Before 10 a.m. on Thursday morning, students trickled into Cook Auditorium, several sitting on the stairs. It was the class’s first meeting since judicial affairs director Leigh Remy spoke to students who allegedly misrepresented their attendance in “Sports, Ethics and Religion.”
Every Tuesday and Thursday during class, students answered a question using a personal clicker device. Religion professor Randall Balmer said he noticed that the number of answers, which he could display in real time, seemed inconsistent with the number of students in the classroom.
Balmer began to suspect that students were sending their clickers to class with friends, and decided to test his suspicion.
On Oct. 30, Balmer received approximately 250 clicker responses to his in-class question, teaching assistant Gregory Poulin MALS’16 wrote in an email. But after Balmer and the teaching assistants handed out one paper version of the question per person, it was clear that only about 200 students were present.
“We all saw it coming,” Zainab Bakrin ’18 said, “but I didn’t realize it was going to blow up like it did.”
On Tuesday, Balmer asked the 43 students to stay after class, and Remy informed them of possible disciplinary action.
All students interviewed for this article said they are not implicated in the incident.
Provost Carolyn Dever sent a campus-wide email reminding students of the academic honor principle Wednesday morning and confirmed that “the actions of a group of students for possible violations of the honor code relating to misrepresentation of class attendance and participation are currently under judicial review.” Dever said in an interview that academic policies “are not rules for the sake of rules, but about the value of education.”
“Without scolding, without judging, without fingerwagging, it’s important to remember that students are here to learn and faculty are here to teach,” Dever said.
A male member of the Class of 2017, who requested anonymity because he said he did not want his name associated with the incident, wrote in an email that when students were allowed to leave Cook to take the midterm in the library, it became apparent to him that “cheating became the norm.”
Balmer said he was aware of academic dishonesty during the online midterm.
Balmer did not address the possible violations in class, the male member of the Class of 2017 said, and students seemed to understand this silence to mean he was unconcerned.
“Following the midterm scandal, the class became a place that fostered cheating,” he said. “Were students forced to cheat? No. But the fact that cheating was clearly occurring yet was never addressed is absurd.”
A female member of the Class of 2017, who requested anonymity because she did not want to jeopardize her standing with her coaches or teammates, said students not enrolled in the class did not understand why anyone would risk facing disciplinary processes for a small part of their grade. Attendance and participation count for about 15 percent of each student’s final grade.
While some students “technically cheated,” she said she believes their violation differs from cheating on an exam.
“It’s like skipping any class, except they were saying they were there and they weren’t,” she said.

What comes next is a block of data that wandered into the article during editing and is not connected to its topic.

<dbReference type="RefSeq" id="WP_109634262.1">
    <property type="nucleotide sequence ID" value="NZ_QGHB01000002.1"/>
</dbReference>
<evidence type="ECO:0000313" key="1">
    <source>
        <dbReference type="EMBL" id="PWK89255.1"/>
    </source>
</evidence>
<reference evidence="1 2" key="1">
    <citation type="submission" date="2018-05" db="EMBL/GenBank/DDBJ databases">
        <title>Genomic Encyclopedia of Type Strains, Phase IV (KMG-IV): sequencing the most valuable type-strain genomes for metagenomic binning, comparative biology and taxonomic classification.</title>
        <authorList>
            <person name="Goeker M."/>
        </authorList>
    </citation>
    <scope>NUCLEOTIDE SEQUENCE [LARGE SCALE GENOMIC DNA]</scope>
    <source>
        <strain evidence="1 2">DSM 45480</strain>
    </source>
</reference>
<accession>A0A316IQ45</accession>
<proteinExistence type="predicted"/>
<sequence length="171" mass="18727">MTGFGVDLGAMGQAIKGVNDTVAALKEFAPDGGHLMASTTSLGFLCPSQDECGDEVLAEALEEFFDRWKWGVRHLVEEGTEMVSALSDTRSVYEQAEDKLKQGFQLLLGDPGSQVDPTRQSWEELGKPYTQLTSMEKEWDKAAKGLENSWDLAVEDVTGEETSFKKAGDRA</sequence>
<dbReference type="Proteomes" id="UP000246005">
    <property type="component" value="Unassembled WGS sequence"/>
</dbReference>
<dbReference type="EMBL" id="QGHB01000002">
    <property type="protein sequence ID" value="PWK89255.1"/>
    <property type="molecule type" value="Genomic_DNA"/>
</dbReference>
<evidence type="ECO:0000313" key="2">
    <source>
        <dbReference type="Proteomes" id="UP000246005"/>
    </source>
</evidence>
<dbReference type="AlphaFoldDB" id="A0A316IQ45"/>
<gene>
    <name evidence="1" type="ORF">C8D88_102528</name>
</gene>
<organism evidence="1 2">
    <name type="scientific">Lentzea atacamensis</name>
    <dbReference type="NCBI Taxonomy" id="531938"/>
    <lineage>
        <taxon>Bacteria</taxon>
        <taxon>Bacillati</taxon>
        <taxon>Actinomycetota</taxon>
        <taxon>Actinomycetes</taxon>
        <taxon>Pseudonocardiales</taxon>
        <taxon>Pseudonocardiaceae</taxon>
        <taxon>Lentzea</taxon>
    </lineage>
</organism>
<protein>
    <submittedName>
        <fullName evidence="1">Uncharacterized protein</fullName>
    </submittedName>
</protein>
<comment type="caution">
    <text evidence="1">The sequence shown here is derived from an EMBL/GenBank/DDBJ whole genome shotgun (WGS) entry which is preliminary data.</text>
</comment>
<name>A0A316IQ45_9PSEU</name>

The male member of the Class of 2017 said that while cheating “is always wrong,” students in the class felt that because obvious cheating went unaddressed, they believed it was being “swept under the rug.”
Another male member of the Class of 2017, who requested anonymity to avoid compromising his grade in the course, said that students enrolled are now “in the spotlight” of conversations all across campus. He said he was surprised that term-long cheating had not been brought to judicial affairs earlier.
Jeffrey Lang ’17 said that it is “not that hard to hide in such a large class” and that he could see how people could take advantage of the situation.
The large size made discussions ineffective, said the female member of the Class of 2017.
Lang said the course size made it difficult to have effective group debates, which counted for about 23 percent of a student’s grade. Teams consisted of around 50 people, meaning debates more closely resembled presentations, and a “core group of people” would be involved, Lang said.
As it was difficult to coordinate large groups, the female member of the Class of 2017 estimated that half of the class did not do work for the debate.
“A handful do all the work and everyone else rides on that,” Bakrin said.
Clickers were used during group debates for students to vote in real time for the teams they considered most effective, Lang said. He said that using clicker results for discussion and answering questions that previewed the lecture benefited his experience.
Two students interviewed said the clickers did not seem useful and did not add to their learning.
Students did not seem engaged and most people seemed “static,” the female member of the Class of 2017 said, but she added that this attitude did not differ much than what she has observed in other courses.
Lang said the workload seemed comparable with other courses and included a significant amount of reading. The class size was not “detrimental” to the quality of the course, he said.
In addition, he noted that the course size meant there was great diversity of opinions and discussions reflected interest.
“People say a course is a layup, but there really aren’t many layups at Dartmouth,” Bakrin said. “There is a lot of reading and like any other course, you chose to do the readings or not.”
Sasha Dudding and Taylor Malmsheimer contributed reporting.
For related coverage, see a Q&A with Ethics Institute director Aine Donovan on the honor code.